PHP's unset () function can improve performance?


I think the answer to my question would be "yes.", why I end up doing it in my code (when I remember), but I just stopped to think about it now and somehow I'm worried if someone I would not know how to answer the "why" of it satisfactorily.

Here is an example snippet:

# aqui um array multidimensional com 10k de linhas
$data  = array(...);
# aqui peguei o que eu precisava da variável acima
$total = (int) count($data); 
# a partir de agora não preciso mais usar a variável $data

From the line that I no longer need to use a variable in the rest of the code, do I need to delete it using unset($data) as in what I mentioned above? Does that bring any improvement in performance in fact? Because I think the same processing I would have to load it myself without using it would be processing to delete it.

asked by anonymous 30.07.2016 / 21:36

4 answers


It depends on the context because if it is misapplied, it causes the opposite effect, increasing the use of memory and processing.

See a simple test:

Test 1

Here we use unset() to remove the indexes of the variable $arr 1 by 1.
The logic here is that we are already doing an iteration in each one of the indices so theoretically it could be more performative already to remove each one, right?

$arr = range(1, 100000);
foreach ($arr as $k => $v) {
    if ($k % 2 === 0) {
        $arr2[] = $v;

The result of memory usage:

Pico : 17174288 (17mb)
Current : 10883880 (10mb)

Runtime (microseconds)

Total : 0.0090339183807373
Initial : 1469910070.9007
Final : 1469910070.9097

Test 2

In this second test, we think differently. Based on the logic that every time unset() is invoked, it would be consuming more memory and processing. As the end goal is to completely delete the variable $arr then we can do this by invoking unset () only once after the loop repetition.

$arr = range(1, 100000);
foreach ($arr as $k => $v) {
    if ($k % 2 === 0) {
        $arr2[] = $v;

The result of memory usage:

Pico : 10882752 (10mb)
Current : 4592344 (4mb)

Runtime (microseconds)

Total : 0.0061979293823242 Initial : 1469910142.5007 Final : 1469910142.5069

Here we draw a conclusion that the theory of the second test is correct for the context presented here. Repeated invocation of the unset() function, within the context of the test, causes the opposite effect, impairing performance significantly.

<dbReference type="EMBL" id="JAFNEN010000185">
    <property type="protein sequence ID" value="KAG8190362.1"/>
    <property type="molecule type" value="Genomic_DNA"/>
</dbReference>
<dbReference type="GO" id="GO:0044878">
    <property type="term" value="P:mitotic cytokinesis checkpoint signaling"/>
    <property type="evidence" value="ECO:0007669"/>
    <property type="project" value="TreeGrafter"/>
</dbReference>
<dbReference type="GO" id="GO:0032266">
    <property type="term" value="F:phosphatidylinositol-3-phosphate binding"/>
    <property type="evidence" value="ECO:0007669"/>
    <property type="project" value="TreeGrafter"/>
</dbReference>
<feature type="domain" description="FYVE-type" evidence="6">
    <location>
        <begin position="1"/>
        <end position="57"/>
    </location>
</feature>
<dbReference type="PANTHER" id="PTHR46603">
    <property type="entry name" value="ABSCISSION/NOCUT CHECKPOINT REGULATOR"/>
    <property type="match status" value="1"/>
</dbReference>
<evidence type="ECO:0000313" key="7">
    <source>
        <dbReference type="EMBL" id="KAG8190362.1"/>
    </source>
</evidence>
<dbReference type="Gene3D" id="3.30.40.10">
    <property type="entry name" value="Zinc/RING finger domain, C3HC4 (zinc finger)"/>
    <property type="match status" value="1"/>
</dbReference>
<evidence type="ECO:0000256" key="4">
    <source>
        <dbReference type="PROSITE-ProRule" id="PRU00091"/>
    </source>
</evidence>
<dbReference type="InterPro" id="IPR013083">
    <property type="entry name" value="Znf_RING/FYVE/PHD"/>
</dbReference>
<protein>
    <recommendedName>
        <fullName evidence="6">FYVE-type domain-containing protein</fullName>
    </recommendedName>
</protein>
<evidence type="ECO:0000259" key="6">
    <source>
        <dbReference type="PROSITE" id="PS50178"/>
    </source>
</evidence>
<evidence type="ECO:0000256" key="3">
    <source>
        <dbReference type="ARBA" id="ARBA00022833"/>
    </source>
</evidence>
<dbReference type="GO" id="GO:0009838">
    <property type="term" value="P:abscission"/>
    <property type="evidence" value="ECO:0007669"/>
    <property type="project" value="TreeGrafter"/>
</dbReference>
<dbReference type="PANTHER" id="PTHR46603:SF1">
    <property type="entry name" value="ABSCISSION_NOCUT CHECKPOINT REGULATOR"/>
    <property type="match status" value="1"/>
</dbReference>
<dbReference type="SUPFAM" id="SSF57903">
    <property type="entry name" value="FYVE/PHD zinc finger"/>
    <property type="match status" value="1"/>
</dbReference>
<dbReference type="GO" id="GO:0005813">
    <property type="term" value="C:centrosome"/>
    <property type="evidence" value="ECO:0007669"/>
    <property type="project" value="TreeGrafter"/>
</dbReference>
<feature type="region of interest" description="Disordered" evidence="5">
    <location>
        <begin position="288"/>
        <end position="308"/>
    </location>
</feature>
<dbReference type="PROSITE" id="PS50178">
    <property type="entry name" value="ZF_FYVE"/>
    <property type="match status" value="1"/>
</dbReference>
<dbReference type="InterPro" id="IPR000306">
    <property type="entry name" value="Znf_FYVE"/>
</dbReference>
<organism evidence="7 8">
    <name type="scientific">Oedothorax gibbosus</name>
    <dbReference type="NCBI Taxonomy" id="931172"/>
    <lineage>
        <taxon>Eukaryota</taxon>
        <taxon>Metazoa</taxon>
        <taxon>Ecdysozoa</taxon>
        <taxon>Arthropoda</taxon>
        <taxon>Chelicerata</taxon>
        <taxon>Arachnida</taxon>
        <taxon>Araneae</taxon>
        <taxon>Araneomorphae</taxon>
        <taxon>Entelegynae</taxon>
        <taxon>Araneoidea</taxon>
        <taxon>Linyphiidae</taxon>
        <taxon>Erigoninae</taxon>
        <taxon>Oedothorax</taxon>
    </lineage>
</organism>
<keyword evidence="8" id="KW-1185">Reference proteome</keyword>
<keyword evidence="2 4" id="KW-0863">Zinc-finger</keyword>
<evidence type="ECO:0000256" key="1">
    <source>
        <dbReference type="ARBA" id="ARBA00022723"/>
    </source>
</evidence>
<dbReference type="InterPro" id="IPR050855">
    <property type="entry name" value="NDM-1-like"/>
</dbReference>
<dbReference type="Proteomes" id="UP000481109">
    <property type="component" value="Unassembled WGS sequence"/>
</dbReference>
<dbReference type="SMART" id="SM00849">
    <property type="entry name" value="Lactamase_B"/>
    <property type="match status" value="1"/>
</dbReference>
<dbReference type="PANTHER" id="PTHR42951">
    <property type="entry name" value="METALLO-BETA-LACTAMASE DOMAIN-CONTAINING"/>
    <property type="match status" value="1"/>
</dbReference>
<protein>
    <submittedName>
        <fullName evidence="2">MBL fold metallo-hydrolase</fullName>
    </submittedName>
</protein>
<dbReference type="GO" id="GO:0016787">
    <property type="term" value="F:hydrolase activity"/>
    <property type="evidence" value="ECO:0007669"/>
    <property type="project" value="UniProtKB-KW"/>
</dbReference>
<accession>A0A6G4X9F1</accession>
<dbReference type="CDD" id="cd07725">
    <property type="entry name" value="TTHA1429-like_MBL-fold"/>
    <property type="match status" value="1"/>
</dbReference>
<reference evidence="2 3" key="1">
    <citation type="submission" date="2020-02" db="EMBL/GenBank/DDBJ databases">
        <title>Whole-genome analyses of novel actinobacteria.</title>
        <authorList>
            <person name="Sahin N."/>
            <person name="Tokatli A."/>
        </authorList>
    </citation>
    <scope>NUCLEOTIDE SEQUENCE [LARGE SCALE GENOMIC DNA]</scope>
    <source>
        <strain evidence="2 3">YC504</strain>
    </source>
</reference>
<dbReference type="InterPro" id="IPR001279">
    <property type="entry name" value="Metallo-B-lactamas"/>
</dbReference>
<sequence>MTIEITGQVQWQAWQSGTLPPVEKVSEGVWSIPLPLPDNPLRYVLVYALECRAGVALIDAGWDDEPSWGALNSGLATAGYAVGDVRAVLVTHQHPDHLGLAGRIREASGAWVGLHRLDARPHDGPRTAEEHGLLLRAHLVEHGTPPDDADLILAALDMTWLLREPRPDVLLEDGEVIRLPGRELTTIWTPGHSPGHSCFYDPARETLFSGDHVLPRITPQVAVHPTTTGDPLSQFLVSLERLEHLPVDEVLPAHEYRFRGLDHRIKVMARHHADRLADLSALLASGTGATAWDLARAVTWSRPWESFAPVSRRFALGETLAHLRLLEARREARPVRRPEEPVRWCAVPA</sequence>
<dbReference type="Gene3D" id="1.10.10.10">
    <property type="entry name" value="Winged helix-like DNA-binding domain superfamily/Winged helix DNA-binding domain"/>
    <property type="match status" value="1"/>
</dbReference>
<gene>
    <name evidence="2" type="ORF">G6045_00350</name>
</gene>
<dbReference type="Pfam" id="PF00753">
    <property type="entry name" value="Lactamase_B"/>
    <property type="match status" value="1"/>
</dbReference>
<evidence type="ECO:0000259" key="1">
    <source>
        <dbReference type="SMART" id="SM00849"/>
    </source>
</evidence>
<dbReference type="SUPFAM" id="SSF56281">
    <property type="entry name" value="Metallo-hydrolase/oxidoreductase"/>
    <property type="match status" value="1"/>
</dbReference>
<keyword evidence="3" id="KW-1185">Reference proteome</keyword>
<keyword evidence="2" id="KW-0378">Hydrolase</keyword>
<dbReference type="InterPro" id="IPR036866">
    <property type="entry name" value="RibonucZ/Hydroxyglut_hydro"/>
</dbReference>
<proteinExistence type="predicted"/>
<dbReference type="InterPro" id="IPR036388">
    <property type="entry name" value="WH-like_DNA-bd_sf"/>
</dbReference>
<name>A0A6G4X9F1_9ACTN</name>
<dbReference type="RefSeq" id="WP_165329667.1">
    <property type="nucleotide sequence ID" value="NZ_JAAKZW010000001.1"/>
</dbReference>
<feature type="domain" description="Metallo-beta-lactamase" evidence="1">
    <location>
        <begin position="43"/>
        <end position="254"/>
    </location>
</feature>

The runtime presents an "insignificant" difference of 0.003 micro seconds for human perception, however, it is a relevant difference in terms of data processing. But what most calls attention is the consumption of memory. The unset() function can improve performance by releasing meaningful memory space when used properly.

General rule:

  • Repeated invocation of a function generates greater consumption.
  • Apply unset() to objects that will no longer be used, especially if there are still more routines to execute. This will save memory for the rest of the processes.
  • Garbage Collector?

    We can argue that it is "unnecessary" to be careful because at the end of all processes everything "dies", but depending on context it is always good to free up space in memory.

    PHP has a memory usage limiter, defined in the settings (php.ini). Usually the default is between 64mb and 128mb. A script that comes in half of the processing already consuming 125mb, for example, has a great risk of causing interruption of execution due to lack of memory. Many of these out of memory cases could be avoided if the script cleans up variables that are not being used. Therefore, it is very valid to be careful in freeing the space in the memory during the executions.

    Terms used
    peak: greater amount of space used during execution, ie "peak memory"

    current: amount of memory being used right after unset ()

    start and end: the start time and end time of the execution in timestamp format, using the microtime ()

    total: it is the calculation of the difference between the initial time and the final time, in microseconds.

    30.07.2016 / 22:46

    In fact, it's highly unlikely that you'll get some performance gain.

    This command says that the variable will no longer be used. This does not increase performance. It even consumes some minimal to say that.

    One might think that there will be a gain because the memory is released. This might even be true under very specific circumstances where it has a large memory constraint and the application has been running for a long time, which is rare in PHP. But it is not because the function even frees the memory. At most it allows the release to be made.

    So it would even be true in some case, but it would need to analyze it concretely with real code and structure it will run.

    If you find a situation where performance is important and there is a clear indication (you have to measure) that memory consumption is causing the code to

    30.07.2016 / 21:52


    Your amount of free memory will have no effect on the performance of your programs in PHP. You will only have more space to allocate memory by creating more variables.

    Even in a situation where you consume all available memory, this would not have an impact on performance since the PHP interpreter limits the amount of memory that can be consumed by a process by preventing it from degrading the system. p>     

    30.07.2016 / 21:55

    The unset() constructor does not have much effect or impact on performance per se, but can improve performance over a process that is being used later, such as session usage if you think hard global, you will be eliminating data in the process, which would eliminate resources and memory, however, will be executing a new process for this that will use memory, but very little, nothing that will impact effectively in the process. Unless it's misused as Daniel explains.

    01.08.2016 / 16:20